A penumbral lunar eclipse will take place at 11:13 a.m. EDT (1513 GMT) on Friday (May 5) and will peak at 1:24 p.m. EDT (1724 GMT).
And on Thursday evening, April 20, everyone across North America will have an opportunity to sight an exceedingly young crescent moon. Try your own hand at finding it!
On April 20, a hybrid solar eclipse will be visible from parts of Indonesia, East Timor, and Australia. Here's everything you need to know about this rare celestial spectacle.
The Lyrids are an annual display of fairly fast meteors that may be seen any night from April 16 to 25.
On April 8, 2024, a total eclipse will sweep across much of North America. Here we take a look at the weather prospects for the Great American Solar Eclipse.
From now through mid-April, Venus will help you to identify the normally hard-to-find planet Mercury. And along the way, Venus will have a striking interaction with the Pleiades star cluster.
Now that spring is officially here, we have a great view of some of the most interesting double stars in our sky.
On Thursday, March 23, Venus will shine close to the slender slither of the young moon, providing an eye-catching sight in the night sky.
On March 27, a cosmic parade of five planets, the moon and a star cluster will line up in the night sky. Here's how to see the special event.
Jupiter will meet up with the moon before joining Mercury in late March, after which it will disappear in the glare of the sun until it reappears in May.
On March 20 at 5:24 p.m. EDT (2:24 p.m. PDT) the spring (or vernal) equinox occurs as the sun's rays shine directly down on the equator.
The sky is in transition throughout March as we watch the glorious wintertime stars and bright constellations give way to the somewhat dimmer stars of spring.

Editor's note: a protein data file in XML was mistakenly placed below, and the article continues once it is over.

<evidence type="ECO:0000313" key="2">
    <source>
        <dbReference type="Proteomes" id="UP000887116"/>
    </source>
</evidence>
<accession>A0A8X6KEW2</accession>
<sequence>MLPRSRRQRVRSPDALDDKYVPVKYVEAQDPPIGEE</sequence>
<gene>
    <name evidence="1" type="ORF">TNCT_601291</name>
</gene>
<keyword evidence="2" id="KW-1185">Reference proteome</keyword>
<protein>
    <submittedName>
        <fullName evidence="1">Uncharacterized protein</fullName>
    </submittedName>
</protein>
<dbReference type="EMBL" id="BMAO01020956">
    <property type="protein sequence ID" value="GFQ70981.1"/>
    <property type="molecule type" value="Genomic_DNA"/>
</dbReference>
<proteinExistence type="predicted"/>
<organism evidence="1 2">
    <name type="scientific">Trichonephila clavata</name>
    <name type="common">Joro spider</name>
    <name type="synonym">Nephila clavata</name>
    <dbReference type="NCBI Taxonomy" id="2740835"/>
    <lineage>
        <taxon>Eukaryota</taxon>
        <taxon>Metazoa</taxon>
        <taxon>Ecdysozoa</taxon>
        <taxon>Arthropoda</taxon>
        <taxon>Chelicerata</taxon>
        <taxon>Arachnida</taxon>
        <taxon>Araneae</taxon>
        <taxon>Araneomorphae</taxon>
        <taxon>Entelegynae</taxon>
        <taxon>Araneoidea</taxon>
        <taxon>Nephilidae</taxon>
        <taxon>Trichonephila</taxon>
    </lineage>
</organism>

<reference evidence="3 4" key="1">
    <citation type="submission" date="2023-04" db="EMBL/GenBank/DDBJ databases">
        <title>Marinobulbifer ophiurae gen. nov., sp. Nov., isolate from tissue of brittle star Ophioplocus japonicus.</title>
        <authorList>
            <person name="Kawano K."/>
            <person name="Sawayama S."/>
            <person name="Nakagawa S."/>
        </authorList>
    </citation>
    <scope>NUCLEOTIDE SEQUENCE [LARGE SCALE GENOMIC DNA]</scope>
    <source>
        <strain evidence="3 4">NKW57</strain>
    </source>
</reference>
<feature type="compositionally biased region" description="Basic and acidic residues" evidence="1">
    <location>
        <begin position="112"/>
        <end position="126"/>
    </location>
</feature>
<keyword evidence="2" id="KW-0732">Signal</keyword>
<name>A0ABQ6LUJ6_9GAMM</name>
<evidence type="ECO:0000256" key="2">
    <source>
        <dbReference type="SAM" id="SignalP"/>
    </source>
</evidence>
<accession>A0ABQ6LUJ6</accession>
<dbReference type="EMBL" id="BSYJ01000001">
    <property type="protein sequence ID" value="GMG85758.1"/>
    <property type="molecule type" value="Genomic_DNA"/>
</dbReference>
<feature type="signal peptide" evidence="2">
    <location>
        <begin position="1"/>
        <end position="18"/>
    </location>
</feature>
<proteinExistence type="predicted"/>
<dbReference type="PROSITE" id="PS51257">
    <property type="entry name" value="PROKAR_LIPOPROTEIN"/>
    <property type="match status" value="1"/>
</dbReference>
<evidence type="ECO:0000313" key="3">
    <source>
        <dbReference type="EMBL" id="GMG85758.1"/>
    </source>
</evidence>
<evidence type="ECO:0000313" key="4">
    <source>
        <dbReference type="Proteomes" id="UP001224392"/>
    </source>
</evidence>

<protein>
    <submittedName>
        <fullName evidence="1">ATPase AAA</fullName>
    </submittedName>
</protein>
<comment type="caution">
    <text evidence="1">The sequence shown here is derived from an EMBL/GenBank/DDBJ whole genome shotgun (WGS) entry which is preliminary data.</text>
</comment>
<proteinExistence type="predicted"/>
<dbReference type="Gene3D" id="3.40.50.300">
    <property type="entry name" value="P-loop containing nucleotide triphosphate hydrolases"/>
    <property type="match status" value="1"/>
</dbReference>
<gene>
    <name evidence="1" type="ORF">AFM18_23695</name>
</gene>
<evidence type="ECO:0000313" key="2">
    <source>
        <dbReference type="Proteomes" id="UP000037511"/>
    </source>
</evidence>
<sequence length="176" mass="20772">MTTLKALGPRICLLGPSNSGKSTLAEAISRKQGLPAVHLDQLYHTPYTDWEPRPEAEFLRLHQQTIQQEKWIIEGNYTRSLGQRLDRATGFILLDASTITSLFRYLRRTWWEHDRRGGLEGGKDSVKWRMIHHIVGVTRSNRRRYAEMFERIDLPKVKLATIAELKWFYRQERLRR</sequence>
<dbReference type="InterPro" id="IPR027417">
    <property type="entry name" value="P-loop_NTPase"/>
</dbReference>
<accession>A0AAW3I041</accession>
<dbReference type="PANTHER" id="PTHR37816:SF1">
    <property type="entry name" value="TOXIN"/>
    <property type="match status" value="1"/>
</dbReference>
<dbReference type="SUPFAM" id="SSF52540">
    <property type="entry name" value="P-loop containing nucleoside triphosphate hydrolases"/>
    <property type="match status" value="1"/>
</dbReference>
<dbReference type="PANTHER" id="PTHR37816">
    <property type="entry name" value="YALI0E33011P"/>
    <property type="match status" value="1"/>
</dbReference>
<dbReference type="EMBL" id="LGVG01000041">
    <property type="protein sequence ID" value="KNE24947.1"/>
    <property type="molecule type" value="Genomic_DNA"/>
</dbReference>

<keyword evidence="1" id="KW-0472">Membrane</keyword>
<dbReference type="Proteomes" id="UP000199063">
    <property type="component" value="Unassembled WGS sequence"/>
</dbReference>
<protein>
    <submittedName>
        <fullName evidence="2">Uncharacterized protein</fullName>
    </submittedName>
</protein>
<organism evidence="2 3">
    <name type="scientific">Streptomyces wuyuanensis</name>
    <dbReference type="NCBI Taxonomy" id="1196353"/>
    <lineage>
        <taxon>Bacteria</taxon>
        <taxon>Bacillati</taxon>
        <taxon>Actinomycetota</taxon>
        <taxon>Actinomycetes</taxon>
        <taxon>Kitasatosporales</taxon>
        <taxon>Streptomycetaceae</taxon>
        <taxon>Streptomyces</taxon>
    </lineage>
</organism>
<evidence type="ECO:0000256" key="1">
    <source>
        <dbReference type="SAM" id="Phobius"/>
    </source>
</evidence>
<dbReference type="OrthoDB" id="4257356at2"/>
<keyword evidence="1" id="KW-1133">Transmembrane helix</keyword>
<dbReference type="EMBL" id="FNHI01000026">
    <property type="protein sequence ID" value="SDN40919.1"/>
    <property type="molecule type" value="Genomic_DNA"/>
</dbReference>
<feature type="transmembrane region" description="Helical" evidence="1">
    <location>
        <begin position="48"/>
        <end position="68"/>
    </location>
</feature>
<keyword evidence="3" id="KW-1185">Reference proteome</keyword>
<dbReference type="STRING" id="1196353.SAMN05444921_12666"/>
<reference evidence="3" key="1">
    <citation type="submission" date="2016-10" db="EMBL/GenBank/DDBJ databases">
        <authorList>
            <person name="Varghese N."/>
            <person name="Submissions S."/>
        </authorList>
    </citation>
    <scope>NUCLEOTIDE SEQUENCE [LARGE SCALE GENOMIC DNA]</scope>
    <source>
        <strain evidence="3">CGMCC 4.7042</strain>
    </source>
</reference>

A comet recently discovered zooming through our solar system has the potential to be quite bright when it arrives late in 2024, but comets have let us down before.
Undoubtedly, one of the most beautiful objects in the night sky is the Great Orion Nebula, also known as M42, which shines in the southwestern sky in March.
The moon and Mars will make a close approach high in the sky tonight (Feb. 27), making for a great skywatching spectacle.
Venus and Jupiter should make for a very striking visual spectacle, no doubt attracting the attention of even those who don't give more than a casual glance at the night sky.
Throughout history, the has moon remained a favorite skywatching target for astronomers of all levels.
On Monday (Jan. 30), the moon will cross in front of Mars, causing an occultation or eclipse of the planet.
Venus and Saturn will be in conjunction on Sunday (Jan. 22), appearing close enough together in the sky to both be seen through a telescope. The close pairing will also be visible to the naked-eye.
On Feb. 1, comet C/2022 E3 (ZTF) will pass to within 28 million miles (42 million km) of our planet, its first visit in 50,000 years.
The bright moon will interfere with the 2023 Quadrantid meteor shower this year, limiting the shooting star display.
Your guide to the stars, constellations and planets that will decorate the Christmas night sky in 2022.
The moon will be at new moon phase on Dec. 23 when the Ursid meteor shower reaches its peak, meaning it won't provide any hindrance at all for meteor watching.